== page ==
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Get those feet fit for summer

Feet are complex highly tuned instruments.

Feet are complex highly tuned instruments.

Published Nov 5, 2012


Durban - Summertime means wearing less and baring more and that includes our feet. Before you flaunt your cool new footwear take time to check the health of these crucial body parts that many of us tend to overlook.

“The human foot is a biological masterpiece,” says Durban podiatrist Janine Smith.

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“It’s strong, flexible and functional design enables it to do its job well and without complaint – if you take care of it and do not take it for granted.”

Feet are complex highly tuned instruments. Within its relatively small size, each foot contains 26-28 bones (the two feet contain a quarter of all the bones in the body), 33 joints, a network of more than 100 tendons, muscles, ligaments, and an intricate system of blood vessels and nerves.

Studies show that 75 percent of people experience foot ailments at some point in their life, but many do not seek medical attention until the problem becomes more severe.

“The average person takes about 8 000 to 10 000 steps a day. Add this up over the course of a lifetime and it is equivalent to walking four times around the world,” Smith says.

“With this kind of mileage our feet take a pounding, often enduring more than the body weight with each step. If you notice a few lumps and sensations in your feet that were not there before, get them checked out.”

To maintain healthy feet choose wisely when it comes to summer foot fashion.

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“Opt for sandals that have a strap around the ankle or are sling-backs so that the feet do not slide about in the shoes. This can cause calluses or blisters,” says Smith.

“Choose well-cushioned shoes to help absorb excess pressure from normal walking and standing. Do not wear the same pair of shoes two days in a row as this causes an accumulation of sweat that creates the perfect environment for fungi to grow.”

Take steps to ensure that your feet are in good hands. Visit the Podiatry Association of South Africa website at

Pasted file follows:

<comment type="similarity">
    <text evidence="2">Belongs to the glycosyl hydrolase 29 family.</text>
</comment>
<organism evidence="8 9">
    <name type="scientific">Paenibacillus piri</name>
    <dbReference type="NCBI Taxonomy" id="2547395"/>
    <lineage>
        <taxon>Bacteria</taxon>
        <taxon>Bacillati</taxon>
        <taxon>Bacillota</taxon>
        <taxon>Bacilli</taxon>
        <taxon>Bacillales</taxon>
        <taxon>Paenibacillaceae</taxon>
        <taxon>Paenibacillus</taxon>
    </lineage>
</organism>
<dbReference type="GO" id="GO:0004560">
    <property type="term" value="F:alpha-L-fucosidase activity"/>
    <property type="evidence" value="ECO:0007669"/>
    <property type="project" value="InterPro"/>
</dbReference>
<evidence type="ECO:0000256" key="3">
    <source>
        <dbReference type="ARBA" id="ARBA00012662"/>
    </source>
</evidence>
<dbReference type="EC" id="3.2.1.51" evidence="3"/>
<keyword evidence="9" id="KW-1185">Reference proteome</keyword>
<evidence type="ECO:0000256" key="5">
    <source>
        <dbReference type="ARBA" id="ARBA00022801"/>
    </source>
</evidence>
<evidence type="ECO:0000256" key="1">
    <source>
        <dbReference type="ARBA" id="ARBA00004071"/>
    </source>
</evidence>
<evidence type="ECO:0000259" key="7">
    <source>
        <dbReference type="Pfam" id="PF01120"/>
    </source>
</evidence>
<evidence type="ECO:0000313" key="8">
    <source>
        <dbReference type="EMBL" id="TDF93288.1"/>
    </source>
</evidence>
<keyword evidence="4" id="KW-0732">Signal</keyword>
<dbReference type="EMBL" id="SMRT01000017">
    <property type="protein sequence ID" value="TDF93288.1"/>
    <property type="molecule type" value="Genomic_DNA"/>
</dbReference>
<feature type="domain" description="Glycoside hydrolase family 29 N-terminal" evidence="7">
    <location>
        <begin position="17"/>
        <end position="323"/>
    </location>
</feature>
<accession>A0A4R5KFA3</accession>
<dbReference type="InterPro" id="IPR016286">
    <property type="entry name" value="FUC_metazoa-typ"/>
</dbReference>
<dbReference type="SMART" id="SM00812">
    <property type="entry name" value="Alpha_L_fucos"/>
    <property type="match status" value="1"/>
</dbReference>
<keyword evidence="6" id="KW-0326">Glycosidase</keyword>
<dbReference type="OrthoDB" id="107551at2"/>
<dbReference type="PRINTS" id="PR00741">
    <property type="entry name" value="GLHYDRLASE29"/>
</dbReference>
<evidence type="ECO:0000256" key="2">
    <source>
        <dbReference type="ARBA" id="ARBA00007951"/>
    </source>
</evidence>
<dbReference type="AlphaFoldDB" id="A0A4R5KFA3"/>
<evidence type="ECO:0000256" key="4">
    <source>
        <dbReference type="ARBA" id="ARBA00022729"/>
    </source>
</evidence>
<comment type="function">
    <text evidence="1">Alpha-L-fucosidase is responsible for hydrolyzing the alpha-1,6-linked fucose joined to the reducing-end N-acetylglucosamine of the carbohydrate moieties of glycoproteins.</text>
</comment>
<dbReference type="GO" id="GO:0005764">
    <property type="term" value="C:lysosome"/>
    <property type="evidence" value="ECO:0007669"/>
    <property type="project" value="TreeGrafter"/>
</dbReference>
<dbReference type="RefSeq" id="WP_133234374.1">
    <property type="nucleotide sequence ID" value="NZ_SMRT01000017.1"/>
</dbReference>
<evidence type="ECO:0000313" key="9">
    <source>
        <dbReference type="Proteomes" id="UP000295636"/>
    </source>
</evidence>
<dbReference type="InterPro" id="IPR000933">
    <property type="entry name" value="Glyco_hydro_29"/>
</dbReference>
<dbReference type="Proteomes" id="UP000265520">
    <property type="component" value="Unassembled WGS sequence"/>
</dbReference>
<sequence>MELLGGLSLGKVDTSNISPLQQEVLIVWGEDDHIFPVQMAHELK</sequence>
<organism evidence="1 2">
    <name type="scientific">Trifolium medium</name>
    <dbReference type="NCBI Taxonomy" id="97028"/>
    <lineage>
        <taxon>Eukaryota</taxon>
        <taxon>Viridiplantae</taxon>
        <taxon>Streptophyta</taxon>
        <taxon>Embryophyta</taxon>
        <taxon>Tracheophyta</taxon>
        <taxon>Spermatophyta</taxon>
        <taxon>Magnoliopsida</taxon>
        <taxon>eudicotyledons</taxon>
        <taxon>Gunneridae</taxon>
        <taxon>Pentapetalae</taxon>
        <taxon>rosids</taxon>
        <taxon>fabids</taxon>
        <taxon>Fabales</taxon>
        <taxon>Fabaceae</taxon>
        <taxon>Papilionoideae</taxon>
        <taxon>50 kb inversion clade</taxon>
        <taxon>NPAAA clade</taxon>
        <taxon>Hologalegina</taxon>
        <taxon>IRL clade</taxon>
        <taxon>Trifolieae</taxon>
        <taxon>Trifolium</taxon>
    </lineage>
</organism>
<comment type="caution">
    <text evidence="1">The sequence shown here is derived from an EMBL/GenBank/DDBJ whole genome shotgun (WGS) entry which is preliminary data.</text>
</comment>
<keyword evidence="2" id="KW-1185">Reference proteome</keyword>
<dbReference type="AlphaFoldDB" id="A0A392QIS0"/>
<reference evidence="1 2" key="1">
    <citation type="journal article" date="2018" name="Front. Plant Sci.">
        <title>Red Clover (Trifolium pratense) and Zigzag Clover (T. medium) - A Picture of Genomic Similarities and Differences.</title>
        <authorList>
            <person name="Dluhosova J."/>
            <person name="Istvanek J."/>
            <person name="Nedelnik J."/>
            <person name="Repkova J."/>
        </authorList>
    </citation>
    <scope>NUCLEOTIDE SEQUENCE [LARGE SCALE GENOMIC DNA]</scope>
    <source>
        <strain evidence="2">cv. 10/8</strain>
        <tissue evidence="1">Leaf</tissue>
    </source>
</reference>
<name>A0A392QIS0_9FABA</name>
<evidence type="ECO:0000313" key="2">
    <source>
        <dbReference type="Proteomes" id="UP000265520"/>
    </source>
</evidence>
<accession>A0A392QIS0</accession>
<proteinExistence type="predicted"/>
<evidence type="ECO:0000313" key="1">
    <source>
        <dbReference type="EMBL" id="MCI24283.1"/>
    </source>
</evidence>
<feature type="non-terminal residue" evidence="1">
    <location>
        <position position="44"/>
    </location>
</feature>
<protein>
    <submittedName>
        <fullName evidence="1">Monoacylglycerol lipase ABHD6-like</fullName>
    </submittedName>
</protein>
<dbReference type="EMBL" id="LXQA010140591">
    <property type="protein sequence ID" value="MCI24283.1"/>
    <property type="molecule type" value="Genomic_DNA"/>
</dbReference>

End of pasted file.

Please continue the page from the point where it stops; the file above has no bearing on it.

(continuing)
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Changes that one needs to look out for:

Corns and calluses: A callus is a thick layer of hard skin that grows on the surface of the foot – for example, under the ball of the foot or on top of the toes – in response to pressure or friction. A corn is also hard skin; however, it grows into the skin like a pip. To reduce the thickness of these areas, use a sandpaper foot file before bathing; follow by applying a urea-containing foot cream – except between the toes – at night to keep the skin moisturised. Never apply “corn plasters” as these contain acid that can cause serious tissue irritation if not used properly.

Ingrown toenails: Many things, including wearing tight shoes, incorrect cutting technique and nail fungus, cause ingrown toenails. The pain associated with this condition ranges from a mild twinge to a very painful throb (which suggests infection). Do not cut down the sides of your toenails; wear shoes that do not press against the sides of the toes; and treat fungal nail infections. If the toe is infected, clean it with salt water, apply an antiseptic ointment, cover with gauze and plaster, and make an appointment to see a podiatrist immediately.

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Athlete’s foot and nail fungus: Athlete’s foot commonly presents between the toes and is associated with flaky red and very itchy skin. Nail fungus is recognised by discolouration of the nail (white, yellow, brown, black), thickening, as well as accumulation of crumbly debris under the nail. Both of these conditions are fungal infections that thrive during the winter months when the feet are closed up in shoes. Wipe out the insides of your shoes with a solution of 50 percent bleach to 50 percent water or alternatively open your shoes up and place them in direct sunlight so that the UV rays can kill the fungus. Always dry well between your toes.

Plantar warts (verrucas): Plantar warts are often confused with corns; however, warts are distinguished from corns by the presence of tiny black dots in the wart. Warts are highly contagious viral infections that love oxygen and water. If you suspect a wart, limit time spent in water – bathing or swimming – and always keep it covered with a small piece of plastic held in place with a plaster. Over-the-counter remedies are available for treating warts, but it is advised to see a podiatrist first to confirm the diagnosis. - The Mercury

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